• Home Home

Experts say you should hold on to your eclipse glasses — here's what to do with them

If your glasses are still in good shape, you have a couple of useful options.

Photo Credit: iStock

Millions gathered outside on Monday to look up at the awe-inspiring solar eclipse visible across most of North America. Now that the celestial event is over, though, many are looking down at their eclipse glasses and wondering what to do with them.

Whatever you do, don't throw them away! 

According to the American Astronomical Society, newer glasses and viewers don't have an expiration date. Just make sure they're compliant with the ISO 12312-2 safety standards (should be printed on the inside) and aren't scratched or damaged in any way. You can find out if your solar glasses are compliant by checking the list on the AAS website.

If your glasses are damaged, remove the lenses and throw them in the trash. Then, you can recycle the paper frame. But if they are still in good shape, you have a couple of useful options. 

Of course, you can keep them in a safe place for the next eclipse — a partial eclipse will be visible in the U.S. in 2026, and the next total eclipse of the sun (and maybe also of the heart) in America will be in 2044. Many people chase eclipses all over the world, so you could always travel outside the U.S. for the next one, too.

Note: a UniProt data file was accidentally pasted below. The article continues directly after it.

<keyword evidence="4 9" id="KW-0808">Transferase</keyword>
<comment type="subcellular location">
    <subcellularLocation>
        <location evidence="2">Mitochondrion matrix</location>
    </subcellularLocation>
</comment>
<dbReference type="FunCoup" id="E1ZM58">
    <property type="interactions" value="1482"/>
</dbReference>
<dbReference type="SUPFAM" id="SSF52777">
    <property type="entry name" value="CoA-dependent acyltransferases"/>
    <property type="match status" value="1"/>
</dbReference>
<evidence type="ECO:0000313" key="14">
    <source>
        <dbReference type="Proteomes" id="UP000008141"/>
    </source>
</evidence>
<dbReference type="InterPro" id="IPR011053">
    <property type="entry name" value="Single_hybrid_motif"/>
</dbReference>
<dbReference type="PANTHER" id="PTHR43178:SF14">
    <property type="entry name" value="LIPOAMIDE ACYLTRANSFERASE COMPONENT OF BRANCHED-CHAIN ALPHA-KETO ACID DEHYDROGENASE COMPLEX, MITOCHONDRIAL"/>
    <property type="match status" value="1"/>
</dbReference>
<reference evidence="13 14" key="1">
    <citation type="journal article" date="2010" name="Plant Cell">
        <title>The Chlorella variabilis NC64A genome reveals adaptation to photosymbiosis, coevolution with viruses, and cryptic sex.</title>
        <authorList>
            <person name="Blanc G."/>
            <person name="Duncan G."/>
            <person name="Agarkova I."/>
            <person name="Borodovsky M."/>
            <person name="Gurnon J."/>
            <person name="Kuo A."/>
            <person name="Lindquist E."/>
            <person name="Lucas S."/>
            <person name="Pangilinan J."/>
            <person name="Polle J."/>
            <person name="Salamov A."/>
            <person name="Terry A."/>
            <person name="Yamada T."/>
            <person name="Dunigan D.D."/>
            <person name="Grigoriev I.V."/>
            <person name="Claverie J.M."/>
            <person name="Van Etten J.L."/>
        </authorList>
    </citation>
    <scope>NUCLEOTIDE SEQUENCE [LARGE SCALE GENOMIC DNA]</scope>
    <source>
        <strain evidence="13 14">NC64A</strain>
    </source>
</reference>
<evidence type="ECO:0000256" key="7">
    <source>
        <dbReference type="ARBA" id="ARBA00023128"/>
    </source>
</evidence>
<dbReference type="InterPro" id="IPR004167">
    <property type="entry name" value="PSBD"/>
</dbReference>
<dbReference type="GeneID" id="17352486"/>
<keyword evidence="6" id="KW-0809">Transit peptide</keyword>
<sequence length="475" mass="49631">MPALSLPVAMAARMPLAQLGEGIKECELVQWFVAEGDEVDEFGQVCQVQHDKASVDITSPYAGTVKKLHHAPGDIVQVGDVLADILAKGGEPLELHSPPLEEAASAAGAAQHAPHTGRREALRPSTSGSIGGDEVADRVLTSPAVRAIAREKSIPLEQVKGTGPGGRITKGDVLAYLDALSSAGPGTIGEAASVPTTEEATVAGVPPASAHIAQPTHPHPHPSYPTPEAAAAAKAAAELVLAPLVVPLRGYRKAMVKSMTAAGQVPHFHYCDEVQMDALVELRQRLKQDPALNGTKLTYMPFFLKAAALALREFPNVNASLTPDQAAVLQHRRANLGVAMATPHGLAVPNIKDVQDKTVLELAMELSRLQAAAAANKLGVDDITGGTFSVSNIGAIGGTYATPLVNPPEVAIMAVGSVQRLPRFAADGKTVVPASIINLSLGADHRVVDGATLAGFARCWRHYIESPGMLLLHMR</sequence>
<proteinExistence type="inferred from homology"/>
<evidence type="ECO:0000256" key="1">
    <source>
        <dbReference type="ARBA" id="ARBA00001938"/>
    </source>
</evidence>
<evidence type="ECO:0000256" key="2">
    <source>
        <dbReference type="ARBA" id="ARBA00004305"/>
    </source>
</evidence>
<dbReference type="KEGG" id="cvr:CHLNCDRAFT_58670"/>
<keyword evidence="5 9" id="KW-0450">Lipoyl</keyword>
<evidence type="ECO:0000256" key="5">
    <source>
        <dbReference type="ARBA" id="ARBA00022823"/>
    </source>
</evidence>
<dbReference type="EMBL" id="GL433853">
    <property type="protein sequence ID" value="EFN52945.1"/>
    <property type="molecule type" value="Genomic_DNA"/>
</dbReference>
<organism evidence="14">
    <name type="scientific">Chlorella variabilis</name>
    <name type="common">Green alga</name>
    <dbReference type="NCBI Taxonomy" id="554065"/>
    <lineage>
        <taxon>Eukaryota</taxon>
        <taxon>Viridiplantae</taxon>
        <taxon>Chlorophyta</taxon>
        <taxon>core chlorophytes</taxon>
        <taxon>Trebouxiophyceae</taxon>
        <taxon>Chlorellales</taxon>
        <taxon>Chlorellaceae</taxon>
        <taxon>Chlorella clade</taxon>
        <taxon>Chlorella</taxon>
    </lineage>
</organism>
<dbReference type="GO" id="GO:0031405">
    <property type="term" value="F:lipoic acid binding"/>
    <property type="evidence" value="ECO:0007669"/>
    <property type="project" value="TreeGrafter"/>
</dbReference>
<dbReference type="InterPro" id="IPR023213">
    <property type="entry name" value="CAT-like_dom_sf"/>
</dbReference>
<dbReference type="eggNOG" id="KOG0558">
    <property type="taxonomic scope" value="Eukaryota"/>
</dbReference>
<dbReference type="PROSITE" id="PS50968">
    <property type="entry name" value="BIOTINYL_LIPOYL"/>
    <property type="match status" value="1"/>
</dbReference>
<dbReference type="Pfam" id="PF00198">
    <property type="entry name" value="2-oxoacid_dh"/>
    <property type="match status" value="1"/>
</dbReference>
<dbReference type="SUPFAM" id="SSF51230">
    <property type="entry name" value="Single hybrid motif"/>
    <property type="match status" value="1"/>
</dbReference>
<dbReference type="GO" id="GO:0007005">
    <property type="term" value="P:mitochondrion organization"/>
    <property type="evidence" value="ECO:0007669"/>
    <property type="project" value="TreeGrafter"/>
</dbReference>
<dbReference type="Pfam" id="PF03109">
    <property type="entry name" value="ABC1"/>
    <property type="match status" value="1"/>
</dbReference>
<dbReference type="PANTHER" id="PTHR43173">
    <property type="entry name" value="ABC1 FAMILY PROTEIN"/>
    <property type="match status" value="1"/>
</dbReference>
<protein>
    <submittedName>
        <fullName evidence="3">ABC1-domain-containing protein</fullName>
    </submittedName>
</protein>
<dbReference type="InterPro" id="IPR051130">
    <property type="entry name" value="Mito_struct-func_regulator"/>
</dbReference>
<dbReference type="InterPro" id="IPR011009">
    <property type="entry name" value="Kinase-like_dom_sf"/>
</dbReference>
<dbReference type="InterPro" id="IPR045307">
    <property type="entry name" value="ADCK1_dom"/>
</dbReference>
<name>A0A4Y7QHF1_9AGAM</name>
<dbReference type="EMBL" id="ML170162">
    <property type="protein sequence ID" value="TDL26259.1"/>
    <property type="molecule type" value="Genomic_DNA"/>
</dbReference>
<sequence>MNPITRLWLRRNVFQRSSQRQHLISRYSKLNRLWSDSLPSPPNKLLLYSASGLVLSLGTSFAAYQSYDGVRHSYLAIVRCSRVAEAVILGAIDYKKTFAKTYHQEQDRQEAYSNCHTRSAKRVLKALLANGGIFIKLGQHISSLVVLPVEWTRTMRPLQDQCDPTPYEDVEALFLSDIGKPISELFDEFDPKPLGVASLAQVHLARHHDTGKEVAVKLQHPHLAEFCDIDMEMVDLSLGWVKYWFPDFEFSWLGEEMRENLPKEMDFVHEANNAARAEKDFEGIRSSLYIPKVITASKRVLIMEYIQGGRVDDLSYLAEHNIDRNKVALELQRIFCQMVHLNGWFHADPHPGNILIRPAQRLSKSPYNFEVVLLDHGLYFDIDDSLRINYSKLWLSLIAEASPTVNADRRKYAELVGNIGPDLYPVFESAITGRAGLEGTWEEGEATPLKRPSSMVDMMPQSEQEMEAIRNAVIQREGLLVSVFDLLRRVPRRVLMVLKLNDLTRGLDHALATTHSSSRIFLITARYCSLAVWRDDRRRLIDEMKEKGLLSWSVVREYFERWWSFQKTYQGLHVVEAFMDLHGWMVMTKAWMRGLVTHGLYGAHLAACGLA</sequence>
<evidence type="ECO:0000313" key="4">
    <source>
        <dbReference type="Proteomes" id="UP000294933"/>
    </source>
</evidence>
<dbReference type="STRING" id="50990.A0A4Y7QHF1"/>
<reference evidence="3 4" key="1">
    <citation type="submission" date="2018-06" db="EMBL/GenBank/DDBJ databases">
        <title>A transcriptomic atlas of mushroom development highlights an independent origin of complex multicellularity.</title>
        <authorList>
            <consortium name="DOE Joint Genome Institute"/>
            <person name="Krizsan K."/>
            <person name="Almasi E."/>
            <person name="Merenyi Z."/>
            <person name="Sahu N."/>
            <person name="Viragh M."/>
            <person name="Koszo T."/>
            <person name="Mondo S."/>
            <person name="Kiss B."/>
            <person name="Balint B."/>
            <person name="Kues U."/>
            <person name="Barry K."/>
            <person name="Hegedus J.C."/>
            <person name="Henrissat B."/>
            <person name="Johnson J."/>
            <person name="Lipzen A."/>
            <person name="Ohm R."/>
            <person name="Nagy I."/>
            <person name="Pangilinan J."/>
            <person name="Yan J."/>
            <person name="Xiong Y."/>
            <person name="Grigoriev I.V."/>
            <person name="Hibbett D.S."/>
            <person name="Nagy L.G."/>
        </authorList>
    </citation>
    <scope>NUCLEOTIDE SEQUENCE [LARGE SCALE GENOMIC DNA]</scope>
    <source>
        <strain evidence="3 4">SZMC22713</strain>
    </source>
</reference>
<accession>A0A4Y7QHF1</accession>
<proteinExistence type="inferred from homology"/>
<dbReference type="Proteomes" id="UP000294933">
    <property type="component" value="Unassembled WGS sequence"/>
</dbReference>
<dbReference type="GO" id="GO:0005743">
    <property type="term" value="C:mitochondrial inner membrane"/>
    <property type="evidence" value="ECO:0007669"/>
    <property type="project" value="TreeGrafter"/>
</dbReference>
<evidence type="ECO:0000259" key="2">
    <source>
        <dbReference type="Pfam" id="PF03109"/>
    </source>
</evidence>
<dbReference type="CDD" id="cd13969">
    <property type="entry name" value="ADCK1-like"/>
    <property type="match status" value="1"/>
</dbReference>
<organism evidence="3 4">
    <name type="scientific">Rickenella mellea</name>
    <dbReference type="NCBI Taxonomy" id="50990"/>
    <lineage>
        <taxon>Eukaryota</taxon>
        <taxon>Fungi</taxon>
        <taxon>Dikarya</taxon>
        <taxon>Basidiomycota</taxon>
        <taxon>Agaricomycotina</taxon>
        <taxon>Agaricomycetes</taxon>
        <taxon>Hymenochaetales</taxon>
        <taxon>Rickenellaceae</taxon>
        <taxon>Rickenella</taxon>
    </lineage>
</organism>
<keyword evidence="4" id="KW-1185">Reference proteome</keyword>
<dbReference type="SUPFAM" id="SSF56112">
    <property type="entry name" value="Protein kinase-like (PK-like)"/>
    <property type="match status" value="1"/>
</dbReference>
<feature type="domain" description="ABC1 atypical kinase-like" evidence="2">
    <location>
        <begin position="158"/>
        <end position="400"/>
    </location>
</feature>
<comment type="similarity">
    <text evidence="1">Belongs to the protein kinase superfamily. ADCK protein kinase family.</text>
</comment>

If eclipse hunting isn't your thing and you don't want to hold onto your glasses, you can donate them. Astronomers Without Borders and Eclipse Glasses USA will ship the used glasses to teachers, students, and others around the globe who will be experiencing the next eclipse. 

You can mail your undamaged glasses to Eclipse Glasses USA. To donate to Astronomers Without Borders, you can drop off your glasses at many locations listed on the organization's website, and on a national level that includes any Warby Parker store. Many communities have their own local collections organized as well, such as libraries and companies that install solar panels, so check what may be local to you if you don't have a Warby Parker store nearby.

It may seem like a small thing to save, but eclipses typically happen at least a couple of times each year, and the design, materials, manufacturing, and shipping that go into their production have value. If everyone throws them away after each eclipse, that's potentially millions of glasses ending up in landfills every year, with more needing to be made the next time people want a pair — and the last thing our landfills need is more stuff. 

In 2018, more than 146 million tons of waste were sent to the over 3,000 active landfills in the U.S. With an average of 600 acres per landfill, that means 1.8 million acres of land have been filled with our waste, and that's not counting the over 10,000 closed landfills across the country. 

As waste breaks down in landfills, it releases methane, a gas that is "84 times more effective at absorbing the sun's heat than carbon dioxide, making it one of the most potent greenhouse gases and a huge contributor to climate change," according to the University of Colorado Boulder's Environmental Center. 

Luckily, there's more you can do than just recycling or reusing your solar glasses. Numerous companies have programs that recycle goods, and some will even pay you. 

ThredUp will take your gently used items, resell them, and then pay you a portion of the sale. GotSneakers will pay for your used sneakers and even have a fundraiser program so you can recycle shoes for a good cause while keeping the planet cool. Check the TCD Guide for more tips on getting rid of your old stuff.

Join our free newsletter for easy tips to save more, waste less, and help yourself while helping the planet.

Cool Divider